Public health experts have backed calls for the government to consider vaccinating special school staff in the first priority phase.

Ministers are already under pressure to vaccinate all teachers before half-term, with a petition due to be debated in parliament and Matt Hancock, the health secretary, saying they have a “very strong case” for priority jabs.

However, while science experts are not convinced all teachers should be vaccinated as priority, several say the special educational needs sector could be the exception.

Professor Allyson Pollock, the director of Newcastle University’s centre for excellence in regulatory science, said most children were at “very low risk” from Covid-19, which meant teachers should not be treated the same as NHS and care home staff who worked with high-risk groups.

But Pollock, who is a former member of the Independent Sage group, said there “may well be” a case for special school staff and residents in care to receive the vaccine sooner.

special school staff

Allyson Pollock

The call comes as the government expects special schools to remain open at normal capacity during lockdown as most of their pupils fall into the “vulnerable children” category.

‘Completely reasonable’ to demand prioritisation

Adam Boddison, the chief executive of the National Association for Special Educational Needs, said that if special schools had to stay fully open for children who might be vulnerable to the virus, “then it’s completely reasonable to say the workforce has to be prioritised for the vaccine”.

Many pupils “are not able to self-swab” so teachers often have to physically help them, while staff wearing PPE can be distressing for high-needs pupils.

“Teachers don’t feel safe. They need to be in those vaccination priority groups.”

On Wednesday, Hancock said teachers had a “very strong case” for priority after clinically vulnerable groups.

This could mean that teachers who did not fall under existing priority categories could be moved up the queue above the last five groups set out by the JCVI for the first phase (see table below).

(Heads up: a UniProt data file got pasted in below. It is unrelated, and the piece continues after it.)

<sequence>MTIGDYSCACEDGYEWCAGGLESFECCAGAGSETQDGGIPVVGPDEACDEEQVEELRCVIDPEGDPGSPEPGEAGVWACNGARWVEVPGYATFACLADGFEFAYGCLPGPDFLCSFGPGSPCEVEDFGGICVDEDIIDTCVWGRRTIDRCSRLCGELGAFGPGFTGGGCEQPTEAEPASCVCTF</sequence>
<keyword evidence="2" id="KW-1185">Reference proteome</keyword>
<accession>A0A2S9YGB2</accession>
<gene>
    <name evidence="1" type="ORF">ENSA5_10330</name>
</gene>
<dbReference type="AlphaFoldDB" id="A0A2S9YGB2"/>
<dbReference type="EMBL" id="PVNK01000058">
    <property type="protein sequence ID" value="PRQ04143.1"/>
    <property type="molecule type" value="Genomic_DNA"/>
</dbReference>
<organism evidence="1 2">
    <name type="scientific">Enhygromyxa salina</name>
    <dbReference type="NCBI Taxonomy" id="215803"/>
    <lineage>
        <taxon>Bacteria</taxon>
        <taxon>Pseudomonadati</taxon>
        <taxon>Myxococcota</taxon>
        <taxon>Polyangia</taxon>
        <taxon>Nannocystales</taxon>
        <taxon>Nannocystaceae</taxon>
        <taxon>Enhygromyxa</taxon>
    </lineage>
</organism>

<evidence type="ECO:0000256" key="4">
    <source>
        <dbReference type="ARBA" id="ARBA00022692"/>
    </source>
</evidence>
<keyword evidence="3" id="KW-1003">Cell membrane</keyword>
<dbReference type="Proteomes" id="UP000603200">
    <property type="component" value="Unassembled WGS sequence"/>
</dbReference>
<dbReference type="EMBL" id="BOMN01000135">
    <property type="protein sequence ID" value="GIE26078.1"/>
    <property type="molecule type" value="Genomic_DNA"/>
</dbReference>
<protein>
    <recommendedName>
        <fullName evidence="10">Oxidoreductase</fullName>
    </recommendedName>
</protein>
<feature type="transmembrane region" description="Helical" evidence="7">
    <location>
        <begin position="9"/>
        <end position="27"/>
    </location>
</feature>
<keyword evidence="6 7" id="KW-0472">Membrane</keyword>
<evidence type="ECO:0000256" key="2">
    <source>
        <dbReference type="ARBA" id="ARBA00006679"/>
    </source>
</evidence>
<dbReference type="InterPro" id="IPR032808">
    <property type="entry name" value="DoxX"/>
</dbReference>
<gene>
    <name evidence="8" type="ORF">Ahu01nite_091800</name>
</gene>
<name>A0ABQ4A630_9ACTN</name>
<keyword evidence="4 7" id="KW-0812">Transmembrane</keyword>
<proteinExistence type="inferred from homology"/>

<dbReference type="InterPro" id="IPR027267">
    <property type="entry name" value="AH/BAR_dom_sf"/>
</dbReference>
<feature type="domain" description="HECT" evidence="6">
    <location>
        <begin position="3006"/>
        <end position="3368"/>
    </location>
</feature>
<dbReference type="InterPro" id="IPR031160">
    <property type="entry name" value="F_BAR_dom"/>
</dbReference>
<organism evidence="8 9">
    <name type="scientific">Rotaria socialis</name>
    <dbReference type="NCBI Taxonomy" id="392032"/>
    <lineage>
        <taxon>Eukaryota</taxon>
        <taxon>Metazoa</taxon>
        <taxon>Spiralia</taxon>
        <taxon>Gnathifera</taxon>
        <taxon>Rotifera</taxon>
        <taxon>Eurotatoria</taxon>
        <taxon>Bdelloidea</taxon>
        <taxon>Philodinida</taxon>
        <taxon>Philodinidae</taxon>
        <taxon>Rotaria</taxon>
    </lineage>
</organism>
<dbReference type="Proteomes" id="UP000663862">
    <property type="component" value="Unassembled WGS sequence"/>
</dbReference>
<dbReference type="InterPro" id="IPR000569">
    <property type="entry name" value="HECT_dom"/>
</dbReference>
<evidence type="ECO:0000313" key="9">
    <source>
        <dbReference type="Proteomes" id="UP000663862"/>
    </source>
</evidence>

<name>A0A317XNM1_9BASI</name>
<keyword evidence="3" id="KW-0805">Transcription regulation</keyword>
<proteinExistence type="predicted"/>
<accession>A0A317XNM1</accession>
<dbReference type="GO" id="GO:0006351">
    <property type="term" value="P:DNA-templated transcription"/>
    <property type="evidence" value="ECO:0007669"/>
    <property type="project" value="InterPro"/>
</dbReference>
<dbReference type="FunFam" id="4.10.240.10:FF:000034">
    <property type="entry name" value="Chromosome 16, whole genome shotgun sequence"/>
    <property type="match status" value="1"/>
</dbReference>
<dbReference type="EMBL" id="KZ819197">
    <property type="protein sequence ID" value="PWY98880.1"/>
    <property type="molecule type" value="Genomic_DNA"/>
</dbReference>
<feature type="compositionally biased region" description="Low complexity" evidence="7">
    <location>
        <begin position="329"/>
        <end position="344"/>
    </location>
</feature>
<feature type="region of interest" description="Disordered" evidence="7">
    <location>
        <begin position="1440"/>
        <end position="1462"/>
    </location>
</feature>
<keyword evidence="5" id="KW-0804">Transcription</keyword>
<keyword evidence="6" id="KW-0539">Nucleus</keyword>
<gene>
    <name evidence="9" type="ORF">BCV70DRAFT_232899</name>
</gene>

Meanwhile Jenny Harries, the deputy chief medical officer, has also said teachers could be considered for vaccination “when the first four groups are completed”.

The difficulty is always going to be how do you prioritise limited resources

It follows a call from Robert Halfon, the chair of the Commons education select committee, for teachers and support staff to be vaccinated so schools could reopen.

Simon Knight, the joint headteacher at Frank Wise special school in Oxfordshire, said vaccinations for staff should be prioritised “given the close contact” and “often clinical nature” of their work.

Other public health experts lent their support to the call, but warned of obstacles.

Joshua Moon, a research fellow in the Science Policy Research Unit at the University of Sussex Business School, said prioritising special school staff was “a good idea”.

“On principle, I can see where that idea comes in. The difficulty is always going to be how do you prioritise limited resources, and that will come down to your definition of the most vulnerable.

“However, it’s not difficult to make the case that special educational needs children fall into that category.”

But Stephen Evans, professor of pharmacoepidemiology at the London School of Hygiene and Tropical Medicine, said data records would need to be improved first.

“A major problem in getting SEND teachers vaccinated will be that the NHS records, through which people are invited for a vaccine, do not contain occupation, especially with as fine a classification as SEND teachers specifically.”

Other information should be linked with NHS records to identify these staff, he said.

The government has set a target to deliver two million vaccines a week. There are about 500,000 full-time teachers in the UK.

 

Priority Risk group

  1. Residents in a care home for older adults and staff working in care homes for older adults
  2. All those 80 years of age and over and frontline health and social care workers
  3. All those 75 years of age and over
  4. All those 70 years of age and over and clinically extremely vulnerable individuals  (not including pregnant women and those under 16 years of age)
  5. All those 65 years of age and over
  6. Adults aged 16 to 65 years in an at-risk group (see below)
  7. All those 60 years of age and over
  8. All those 55 years of age and over
  9. All those 50 years of age and over
  10. Rest of the population (to be determined)